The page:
Mosaic Trip to South Africa, Miss. Planned
Led by Assistant Professor of History Jeremy Ball, Professor of History Kim Lacy Rogers and Assistant Professor of Music Amy Wlodarski, the mosaic participants will begin with orientation in the end of July before heading to King William’s Town, South Africa for about a month, according to the Community Studies Center Web site (www.dickinson. edu/departments/commstud). Then, during the Fall 2008 semester, participants will engage in four courses composing the interdisciplinary mosaic and will travel to Coahoma County,Miss. for three weeks. At each location, students will be in host families and will be “collaborative and involved in the two communities,” Ball told a group of students at an information session Tuesday.
Throughout the program, students and faculty will “examine two of the most internationally significant liberation movements of the twentieth century: the Anti-apartheid movement in South Africa from the 1950s through the 1990s, and the African American Civil Rights Movement of the 1950s-1980s,” according to the Web site.
The program coordinators hope to have ten Dickinson students participate, to be joined by five students from Morehouse College in Atlanta, Ga. and Dillard University in New Orleans, La., said Ball.
An ongoing portion of the mosaic will be a Web site of their interviews and findings, which Wlodarski hopes will serve as a teaching tool at Dickinson and beyond.
“One of the points of the mosaic is to give back to the people that we’ve worked with,” Ball said, indicating that creating a Web site is a way to do this. The mosaic will be worth a full semester of credits, he indicated.
Students participating in the mosaic will have the option of spending their Spring 2009 semester studying at either Morehouse or Dillard; however, this Spring 2009 component is not required.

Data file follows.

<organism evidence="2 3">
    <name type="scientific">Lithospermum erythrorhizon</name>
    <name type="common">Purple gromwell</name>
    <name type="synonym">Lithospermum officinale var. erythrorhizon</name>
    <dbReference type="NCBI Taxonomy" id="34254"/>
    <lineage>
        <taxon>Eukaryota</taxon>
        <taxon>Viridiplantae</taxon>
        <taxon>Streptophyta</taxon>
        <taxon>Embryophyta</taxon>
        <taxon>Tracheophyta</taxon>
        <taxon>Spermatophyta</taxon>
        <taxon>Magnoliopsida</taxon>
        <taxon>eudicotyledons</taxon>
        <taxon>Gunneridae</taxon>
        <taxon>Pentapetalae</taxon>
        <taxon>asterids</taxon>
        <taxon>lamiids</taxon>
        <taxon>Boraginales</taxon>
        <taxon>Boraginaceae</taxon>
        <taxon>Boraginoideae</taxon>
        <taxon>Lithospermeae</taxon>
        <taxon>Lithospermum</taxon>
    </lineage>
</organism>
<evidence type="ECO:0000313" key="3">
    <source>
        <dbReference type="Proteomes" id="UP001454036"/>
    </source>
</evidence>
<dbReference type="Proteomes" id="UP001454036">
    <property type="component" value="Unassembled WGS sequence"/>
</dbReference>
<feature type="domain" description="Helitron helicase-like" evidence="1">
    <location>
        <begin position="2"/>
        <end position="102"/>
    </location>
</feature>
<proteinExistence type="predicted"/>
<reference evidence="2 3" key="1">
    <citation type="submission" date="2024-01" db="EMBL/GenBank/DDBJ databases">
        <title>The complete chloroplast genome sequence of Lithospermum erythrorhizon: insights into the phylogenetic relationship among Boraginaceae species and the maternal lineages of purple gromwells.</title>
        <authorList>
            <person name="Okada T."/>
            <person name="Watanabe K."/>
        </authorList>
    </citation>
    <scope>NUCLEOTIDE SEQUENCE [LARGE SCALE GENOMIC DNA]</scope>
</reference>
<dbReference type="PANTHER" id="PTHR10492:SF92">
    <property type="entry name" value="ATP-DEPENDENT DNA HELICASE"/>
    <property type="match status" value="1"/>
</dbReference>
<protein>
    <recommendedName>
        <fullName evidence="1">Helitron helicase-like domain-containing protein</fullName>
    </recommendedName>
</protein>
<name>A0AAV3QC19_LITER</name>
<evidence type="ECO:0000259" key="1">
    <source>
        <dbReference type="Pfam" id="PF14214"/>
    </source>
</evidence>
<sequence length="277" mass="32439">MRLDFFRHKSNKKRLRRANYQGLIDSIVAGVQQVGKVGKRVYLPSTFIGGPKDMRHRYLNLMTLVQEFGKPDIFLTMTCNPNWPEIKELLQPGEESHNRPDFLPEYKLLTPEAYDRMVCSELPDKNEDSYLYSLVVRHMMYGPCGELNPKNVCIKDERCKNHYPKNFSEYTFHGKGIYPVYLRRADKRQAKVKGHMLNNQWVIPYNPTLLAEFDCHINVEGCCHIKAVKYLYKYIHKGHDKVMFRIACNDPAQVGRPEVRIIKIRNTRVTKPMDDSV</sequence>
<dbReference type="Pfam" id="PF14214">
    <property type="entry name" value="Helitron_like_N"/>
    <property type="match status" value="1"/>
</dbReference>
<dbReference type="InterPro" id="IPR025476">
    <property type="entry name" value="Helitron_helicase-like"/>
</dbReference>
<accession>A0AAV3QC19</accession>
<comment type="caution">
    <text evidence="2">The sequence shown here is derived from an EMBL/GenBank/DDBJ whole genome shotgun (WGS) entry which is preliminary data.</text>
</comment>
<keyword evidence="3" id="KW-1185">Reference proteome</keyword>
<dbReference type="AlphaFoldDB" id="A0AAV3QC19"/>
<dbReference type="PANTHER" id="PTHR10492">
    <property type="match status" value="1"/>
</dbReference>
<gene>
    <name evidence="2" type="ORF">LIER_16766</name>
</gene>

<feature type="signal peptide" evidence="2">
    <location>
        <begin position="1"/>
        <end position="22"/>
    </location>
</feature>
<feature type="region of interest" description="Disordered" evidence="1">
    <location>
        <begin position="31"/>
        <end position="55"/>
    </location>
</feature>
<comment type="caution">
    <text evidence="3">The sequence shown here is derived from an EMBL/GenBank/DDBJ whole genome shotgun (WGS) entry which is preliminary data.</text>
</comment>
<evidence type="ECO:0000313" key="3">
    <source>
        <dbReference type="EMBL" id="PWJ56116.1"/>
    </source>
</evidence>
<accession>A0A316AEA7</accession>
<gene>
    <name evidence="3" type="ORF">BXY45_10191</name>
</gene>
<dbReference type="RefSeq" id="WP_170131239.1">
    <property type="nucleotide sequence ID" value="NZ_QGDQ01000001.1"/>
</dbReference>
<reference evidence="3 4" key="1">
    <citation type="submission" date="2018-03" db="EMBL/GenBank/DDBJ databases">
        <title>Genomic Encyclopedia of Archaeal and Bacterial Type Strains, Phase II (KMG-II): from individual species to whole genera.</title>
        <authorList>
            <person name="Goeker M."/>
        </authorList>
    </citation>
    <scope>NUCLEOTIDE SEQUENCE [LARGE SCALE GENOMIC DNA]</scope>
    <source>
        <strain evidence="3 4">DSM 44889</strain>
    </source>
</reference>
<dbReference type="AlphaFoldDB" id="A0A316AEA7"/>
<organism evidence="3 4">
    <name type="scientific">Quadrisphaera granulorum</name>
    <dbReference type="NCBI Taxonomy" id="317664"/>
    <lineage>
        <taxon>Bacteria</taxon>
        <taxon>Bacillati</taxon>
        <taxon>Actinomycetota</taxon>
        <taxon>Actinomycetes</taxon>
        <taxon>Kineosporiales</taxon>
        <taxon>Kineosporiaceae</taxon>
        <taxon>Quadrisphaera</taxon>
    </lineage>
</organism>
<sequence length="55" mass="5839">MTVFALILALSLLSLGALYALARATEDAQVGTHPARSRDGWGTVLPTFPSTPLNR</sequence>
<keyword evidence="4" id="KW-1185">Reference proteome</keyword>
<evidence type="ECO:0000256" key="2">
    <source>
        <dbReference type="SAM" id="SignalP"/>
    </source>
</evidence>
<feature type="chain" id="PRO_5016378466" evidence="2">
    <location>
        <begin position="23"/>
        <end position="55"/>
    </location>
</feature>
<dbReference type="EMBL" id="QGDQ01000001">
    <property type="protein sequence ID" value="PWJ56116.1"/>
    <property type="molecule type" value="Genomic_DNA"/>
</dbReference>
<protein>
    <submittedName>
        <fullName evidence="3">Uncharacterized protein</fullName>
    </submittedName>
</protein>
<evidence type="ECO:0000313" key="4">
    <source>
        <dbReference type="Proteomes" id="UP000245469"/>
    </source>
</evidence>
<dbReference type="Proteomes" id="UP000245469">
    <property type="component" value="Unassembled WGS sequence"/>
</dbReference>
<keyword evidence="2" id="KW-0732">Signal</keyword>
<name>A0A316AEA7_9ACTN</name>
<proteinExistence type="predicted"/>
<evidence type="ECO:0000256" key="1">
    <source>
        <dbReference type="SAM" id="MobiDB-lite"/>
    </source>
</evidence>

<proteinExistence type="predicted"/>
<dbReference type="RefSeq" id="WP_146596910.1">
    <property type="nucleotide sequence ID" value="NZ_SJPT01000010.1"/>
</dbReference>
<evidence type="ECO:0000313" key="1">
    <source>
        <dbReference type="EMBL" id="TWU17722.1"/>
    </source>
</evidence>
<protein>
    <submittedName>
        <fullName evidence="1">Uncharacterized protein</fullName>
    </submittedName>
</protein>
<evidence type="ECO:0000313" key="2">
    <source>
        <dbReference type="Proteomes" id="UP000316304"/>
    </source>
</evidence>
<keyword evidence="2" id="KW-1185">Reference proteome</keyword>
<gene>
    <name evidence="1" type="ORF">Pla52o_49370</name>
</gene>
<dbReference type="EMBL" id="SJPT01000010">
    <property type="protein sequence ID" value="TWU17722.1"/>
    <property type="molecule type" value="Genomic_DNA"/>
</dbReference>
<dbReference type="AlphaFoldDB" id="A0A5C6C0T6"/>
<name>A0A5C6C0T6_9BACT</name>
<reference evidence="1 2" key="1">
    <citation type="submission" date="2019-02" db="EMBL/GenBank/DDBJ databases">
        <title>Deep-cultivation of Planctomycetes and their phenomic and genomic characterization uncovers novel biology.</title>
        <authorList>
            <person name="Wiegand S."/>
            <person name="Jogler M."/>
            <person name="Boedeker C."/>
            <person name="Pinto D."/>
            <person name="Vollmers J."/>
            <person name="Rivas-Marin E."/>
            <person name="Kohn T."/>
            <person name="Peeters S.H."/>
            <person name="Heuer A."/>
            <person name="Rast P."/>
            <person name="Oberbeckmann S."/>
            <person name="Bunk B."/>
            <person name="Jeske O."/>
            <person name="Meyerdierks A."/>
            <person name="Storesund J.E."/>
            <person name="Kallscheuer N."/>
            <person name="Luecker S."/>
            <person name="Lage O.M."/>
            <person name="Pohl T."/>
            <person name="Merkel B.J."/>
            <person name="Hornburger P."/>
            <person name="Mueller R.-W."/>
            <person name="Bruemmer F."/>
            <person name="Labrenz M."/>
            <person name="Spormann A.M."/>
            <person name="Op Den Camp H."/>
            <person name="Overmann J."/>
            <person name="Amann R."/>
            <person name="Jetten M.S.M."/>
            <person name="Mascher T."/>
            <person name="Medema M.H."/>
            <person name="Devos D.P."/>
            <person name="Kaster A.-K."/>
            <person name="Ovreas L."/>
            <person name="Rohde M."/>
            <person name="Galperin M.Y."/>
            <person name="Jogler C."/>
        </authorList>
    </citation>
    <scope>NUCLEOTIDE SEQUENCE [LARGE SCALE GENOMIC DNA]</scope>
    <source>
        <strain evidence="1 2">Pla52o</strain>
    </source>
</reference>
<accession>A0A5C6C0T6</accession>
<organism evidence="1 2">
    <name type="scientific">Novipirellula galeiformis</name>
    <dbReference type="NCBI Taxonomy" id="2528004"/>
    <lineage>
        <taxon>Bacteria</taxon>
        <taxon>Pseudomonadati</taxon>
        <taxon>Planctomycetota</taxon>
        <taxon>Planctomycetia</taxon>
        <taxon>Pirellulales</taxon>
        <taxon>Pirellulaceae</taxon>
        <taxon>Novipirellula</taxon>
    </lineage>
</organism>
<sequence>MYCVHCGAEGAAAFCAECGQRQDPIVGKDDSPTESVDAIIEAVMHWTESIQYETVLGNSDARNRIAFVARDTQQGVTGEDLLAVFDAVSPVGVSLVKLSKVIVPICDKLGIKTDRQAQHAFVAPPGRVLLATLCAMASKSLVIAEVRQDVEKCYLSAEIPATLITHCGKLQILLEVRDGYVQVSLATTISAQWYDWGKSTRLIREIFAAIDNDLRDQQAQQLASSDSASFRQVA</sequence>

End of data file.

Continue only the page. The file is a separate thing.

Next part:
The idea for the program came up when Ball, Rogers and Wlodarski presented a lecture that “compared the role of music in the Anti-Apartheid and Civil Rights movements,” Ball said in an e-mail.
“Working on the lecture we realized the exciting potential of using music as an analytical tool to compare and contrast two historical movements.”
Ball, Rogers and Wlodarski have been developing the program since delivering the lecture in 2006, Ball said. He added that Professor of Sociology and Community Studies Center Director Susan Rose, as well as Special Assistant to the President for Institutional and Diversity Initiatives Joyce Bylander, encouraged the team of professors to propose a mosaic.
Wlodarski commented in an e-mail, “I am most excited about…getting to work and sing with South African and Southern choirs from Mississippi.As the director of the Dickinson College Choir, I understand how powerful the experience of expressing yourself and your values through music can be.”
She continued, “I look forward to learning the music and enjoying the humanistic sharing between various music cultures.”
Rogers is also looking forward to the experience. “Students will be involved with people who created liberation movements, and their children and grandchildren, so [they]’ll be working with people…who are historical actors and survivors of great stresses but who also have a sense of themselves as part of something greater.”
She continued with excitement, “Students will be creating a documentary archives, and they will be co-creators of these life histories and oral histories.” Ball said, “We think our mosaic exemplifies the best of crossing disciplinary boundaries. People do not experience life in a particular discipline, and often it makes sense to study a subject, such as white supremacy and the Anti-Apartheid and Civil Rights movements, from multiple disciplinary angles.”
Ball is looking forward to “interviewing old folks in South African and Mississippi about their memories,” he said.
“I also can’t wait to hear choirs in both countries sing liberation music, which I find incredibly moving and inspiring.” Tiffany Mane ’10 attended the information session and is “really excited” about the opportunity. “I’m an American Studies major and my thematic is education… One of the big things we learn about is segregation and the Civil Rights Movement.”
Ryan Koons ’10 is working on a self developed major in ethnomusicology.
“I’m very excited about this because not only is it an ethnomusicology class and studying ethnomusicology with Professor Wlodarski, but it’s also completely integrated, so we’re actually going to be…doing ethnomusicology fieldwork,” he said enthusiastically. Of the program, Mane said, “It’s definitely a very Dickinson approach: connecting a global experience to our daily lives.”
Rogers concluded that the team is currently recruiting “all adventuresome scholars” for the program.
Anyone interested is encouraged to download an application from the Web site: dickinson.edu/departments/commstud